Introduction to Genetic Analysis 174

Introduction to Genetic Analysis 174 - 173 5.5 Transduction...

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Unformatted text preview: 173 5.5 Transduction produces a cytoplasmic factor that represses the multi- plication of the virus. (The phage-directed cytoplasmic repressor nicely explains the immunity of the lysogenic bacteria, because a phage would immediately encounter a repressor and be inactivated.) l INSERTION The interrupted-mating experiments described above showed that the l prophage is part of the lysogenic bacterium’s chromosome. How is the l prophage inserted into the bacterial genome? In 1962, Allan Campbell proposed that it inserts by a single crossover between a circular l chromosome and the cir- cular E. coli chromosome, as shown in Figure 5-30. The crossover point would be between a specific site in l , the l attachment site, and an attachment site in the bac- terial chromosome located between the genes gal and bio, because l integrates at that position in the E. coli chromosome. The crossing-over is mediated by a phage- encoded recombination system....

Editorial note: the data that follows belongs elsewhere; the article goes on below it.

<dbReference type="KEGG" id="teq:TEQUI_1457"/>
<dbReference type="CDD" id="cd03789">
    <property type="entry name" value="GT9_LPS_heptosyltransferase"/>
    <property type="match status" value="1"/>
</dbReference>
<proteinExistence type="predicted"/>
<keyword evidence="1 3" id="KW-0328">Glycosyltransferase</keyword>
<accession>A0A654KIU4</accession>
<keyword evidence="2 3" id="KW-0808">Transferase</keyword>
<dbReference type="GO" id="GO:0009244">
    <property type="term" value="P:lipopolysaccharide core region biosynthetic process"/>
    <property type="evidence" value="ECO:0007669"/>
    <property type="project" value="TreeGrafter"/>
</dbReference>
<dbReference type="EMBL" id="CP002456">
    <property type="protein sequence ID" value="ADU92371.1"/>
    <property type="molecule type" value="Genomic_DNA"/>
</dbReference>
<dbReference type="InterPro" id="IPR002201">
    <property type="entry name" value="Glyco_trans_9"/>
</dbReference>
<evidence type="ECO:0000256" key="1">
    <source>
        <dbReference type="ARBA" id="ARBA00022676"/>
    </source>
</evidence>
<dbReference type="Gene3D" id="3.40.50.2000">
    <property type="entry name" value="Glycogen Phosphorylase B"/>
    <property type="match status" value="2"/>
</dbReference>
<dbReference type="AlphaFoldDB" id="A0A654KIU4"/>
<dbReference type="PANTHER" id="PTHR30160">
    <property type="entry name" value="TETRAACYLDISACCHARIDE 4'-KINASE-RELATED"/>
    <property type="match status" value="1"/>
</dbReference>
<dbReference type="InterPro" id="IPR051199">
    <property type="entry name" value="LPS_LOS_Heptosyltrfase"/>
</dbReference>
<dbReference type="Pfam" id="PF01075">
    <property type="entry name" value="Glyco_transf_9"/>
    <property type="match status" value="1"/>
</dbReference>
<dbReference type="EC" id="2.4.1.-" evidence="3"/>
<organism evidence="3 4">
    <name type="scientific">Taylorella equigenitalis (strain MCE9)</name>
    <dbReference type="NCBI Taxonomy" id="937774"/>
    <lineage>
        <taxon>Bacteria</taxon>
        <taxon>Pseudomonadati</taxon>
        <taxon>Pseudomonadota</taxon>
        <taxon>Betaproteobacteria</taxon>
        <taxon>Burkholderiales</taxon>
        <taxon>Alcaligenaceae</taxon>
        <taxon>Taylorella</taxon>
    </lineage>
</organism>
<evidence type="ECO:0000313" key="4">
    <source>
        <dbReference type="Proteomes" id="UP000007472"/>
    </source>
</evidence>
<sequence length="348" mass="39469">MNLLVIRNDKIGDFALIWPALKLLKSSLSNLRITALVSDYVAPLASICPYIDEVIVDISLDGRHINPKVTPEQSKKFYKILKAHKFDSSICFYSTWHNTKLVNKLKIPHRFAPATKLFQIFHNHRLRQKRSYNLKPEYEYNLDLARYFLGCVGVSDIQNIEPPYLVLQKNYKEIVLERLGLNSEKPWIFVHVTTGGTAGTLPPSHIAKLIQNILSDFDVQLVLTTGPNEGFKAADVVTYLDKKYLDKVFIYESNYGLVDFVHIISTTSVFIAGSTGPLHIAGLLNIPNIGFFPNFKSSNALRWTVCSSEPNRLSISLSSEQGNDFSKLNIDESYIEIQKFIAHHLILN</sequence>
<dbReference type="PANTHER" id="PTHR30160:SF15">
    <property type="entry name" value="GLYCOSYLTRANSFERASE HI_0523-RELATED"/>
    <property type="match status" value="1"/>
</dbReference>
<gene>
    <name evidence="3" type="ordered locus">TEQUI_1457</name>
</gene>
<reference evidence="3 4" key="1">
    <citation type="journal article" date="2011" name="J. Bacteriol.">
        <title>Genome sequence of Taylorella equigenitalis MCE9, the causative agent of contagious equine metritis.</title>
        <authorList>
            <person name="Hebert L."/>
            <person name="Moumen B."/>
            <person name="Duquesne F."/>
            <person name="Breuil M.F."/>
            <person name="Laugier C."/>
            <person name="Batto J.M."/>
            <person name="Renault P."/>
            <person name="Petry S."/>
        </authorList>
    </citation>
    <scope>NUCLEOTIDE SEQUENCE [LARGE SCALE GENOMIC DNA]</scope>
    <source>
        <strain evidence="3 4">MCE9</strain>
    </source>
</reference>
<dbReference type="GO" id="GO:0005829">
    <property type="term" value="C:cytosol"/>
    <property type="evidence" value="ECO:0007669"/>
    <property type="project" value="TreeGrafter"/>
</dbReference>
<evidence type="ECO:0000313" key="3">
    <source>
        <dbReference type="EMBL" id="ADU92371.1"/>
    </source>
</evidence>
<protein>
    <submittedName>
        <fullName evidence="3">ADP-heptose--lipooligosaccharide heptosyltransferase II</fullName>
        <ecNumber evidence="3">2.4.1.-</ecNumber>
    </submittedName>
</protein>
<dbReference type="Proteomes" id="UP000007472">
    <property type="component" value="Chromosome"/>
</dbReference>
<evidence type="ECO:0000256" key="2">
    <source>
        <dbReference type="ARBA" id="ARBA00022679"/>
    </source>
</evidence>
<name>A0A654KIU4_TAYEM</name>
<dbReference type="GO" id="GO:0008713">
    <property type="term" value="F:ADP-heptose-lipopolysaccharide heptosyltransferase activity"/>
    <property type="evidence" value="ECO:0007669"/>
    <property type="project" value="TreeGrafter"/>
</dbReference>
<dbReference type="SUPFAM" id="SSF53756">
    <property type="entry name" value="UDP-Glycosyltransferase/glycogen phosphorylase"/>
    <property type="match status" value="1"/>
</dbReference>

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This note was uploaded on 01/10/2011 for the course BIOL BIOL taught by Professor Johnson during the Spring '08 term at Aberystwyth University.

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